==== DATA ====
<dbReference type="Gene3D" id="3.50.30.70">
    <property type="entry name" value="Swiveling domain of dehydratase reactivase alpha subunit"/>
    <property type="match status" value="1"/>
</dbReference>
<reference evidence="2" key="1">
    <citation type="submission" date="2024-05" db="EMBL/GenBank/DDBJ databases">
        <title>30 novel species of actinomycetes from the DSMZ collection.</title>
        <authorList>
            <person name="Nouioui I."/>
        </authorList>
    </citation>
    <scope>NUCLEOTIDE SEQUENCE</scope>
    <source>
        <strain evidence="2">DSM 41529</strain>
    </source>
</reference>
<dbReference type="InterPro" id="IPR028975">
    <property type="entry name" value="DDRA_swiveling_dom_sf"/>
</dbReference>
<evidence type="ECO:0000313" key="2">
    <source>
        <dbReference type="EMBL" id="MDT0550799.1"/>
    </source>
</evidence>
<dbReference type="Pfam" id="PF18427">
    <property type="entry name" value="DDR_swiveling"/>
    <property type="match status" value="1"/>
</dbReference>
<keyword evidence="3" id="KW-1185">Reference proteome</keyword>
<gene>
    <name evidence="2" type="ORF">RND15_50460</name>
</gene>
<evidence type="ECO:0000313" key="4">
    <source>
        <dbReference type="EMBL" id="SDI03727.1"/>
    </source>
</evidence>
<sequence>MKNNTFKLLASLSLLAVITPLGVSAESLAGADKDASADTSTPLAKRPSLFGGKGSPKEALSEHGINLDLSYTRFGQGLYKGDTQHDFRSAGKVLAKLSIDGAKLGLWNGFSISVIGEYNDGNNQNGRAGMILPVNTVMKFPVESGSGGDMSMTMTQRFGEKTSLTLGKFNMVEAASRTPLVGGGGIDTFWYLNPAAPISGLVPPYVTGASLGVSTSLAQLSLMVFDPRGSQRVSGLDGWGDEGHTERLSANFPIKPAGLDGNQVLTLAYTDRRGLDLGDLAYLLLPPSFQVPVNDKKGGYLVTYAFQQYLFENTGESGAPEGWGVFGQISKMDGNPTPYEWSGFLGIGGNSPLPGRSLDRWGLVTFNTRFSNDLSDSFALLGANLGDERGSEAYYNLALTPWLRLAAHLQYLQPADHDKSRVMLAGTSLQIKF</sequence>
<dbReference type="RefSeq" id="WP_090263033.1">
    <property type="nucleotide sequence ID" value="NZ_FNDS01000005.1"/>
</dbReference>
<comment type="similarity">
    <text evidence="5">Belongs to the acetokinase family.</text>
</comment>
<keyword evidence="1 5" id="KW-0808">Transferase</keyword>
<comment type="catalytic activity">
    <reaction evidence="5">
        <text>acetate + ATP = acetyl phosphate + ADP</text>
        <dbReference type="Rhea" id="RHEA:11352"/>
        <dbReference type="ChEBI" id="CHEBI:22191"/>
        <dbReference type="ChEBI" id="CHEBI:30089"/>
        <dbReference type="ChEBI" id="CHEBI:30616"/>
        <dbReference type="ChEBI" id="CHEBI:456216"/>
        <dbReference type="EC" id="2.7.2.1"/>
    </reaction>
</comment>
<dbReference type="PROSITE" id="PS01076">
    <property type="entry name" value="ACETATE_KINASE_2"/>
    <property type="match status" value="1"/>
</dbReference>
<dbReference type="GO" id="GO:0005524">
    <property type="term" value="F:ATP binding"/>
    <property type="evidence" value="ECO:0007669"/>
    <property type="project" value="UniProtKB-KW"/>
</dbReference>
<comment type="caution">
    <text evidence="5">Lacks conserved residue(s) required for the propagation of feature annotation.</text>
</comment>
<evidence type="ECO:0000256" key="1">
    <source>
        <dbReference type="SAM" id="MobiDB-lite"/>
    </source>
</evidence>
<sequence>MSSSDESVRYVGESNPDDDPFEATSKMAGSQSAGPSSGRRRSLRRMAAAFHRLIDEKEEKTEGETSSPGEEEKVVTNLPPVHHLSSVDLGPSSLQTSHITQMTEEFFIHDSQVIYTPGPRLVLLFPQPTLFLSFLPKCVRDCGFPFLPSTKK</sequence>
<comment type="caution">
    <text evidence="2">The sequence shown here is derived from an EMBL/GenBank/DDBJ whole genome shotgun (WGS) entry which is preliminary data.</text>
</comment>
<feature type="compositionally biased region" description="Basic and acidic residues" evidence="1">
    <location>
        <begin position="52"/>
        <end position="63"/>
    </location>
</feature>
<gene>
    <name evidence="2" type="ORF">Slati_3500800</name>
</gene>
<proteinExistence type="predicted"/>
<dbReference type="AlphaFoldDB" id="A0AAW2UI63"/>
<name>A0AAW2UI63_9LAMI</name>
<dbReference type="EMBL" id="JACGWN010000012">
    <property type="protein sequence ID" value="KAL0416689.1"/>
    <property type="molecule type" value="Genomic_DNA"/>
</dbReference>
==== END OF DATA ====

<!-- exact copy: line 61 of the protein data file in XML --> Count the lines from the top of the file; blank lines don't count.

<dbReference type="GO" id="GO:0005524">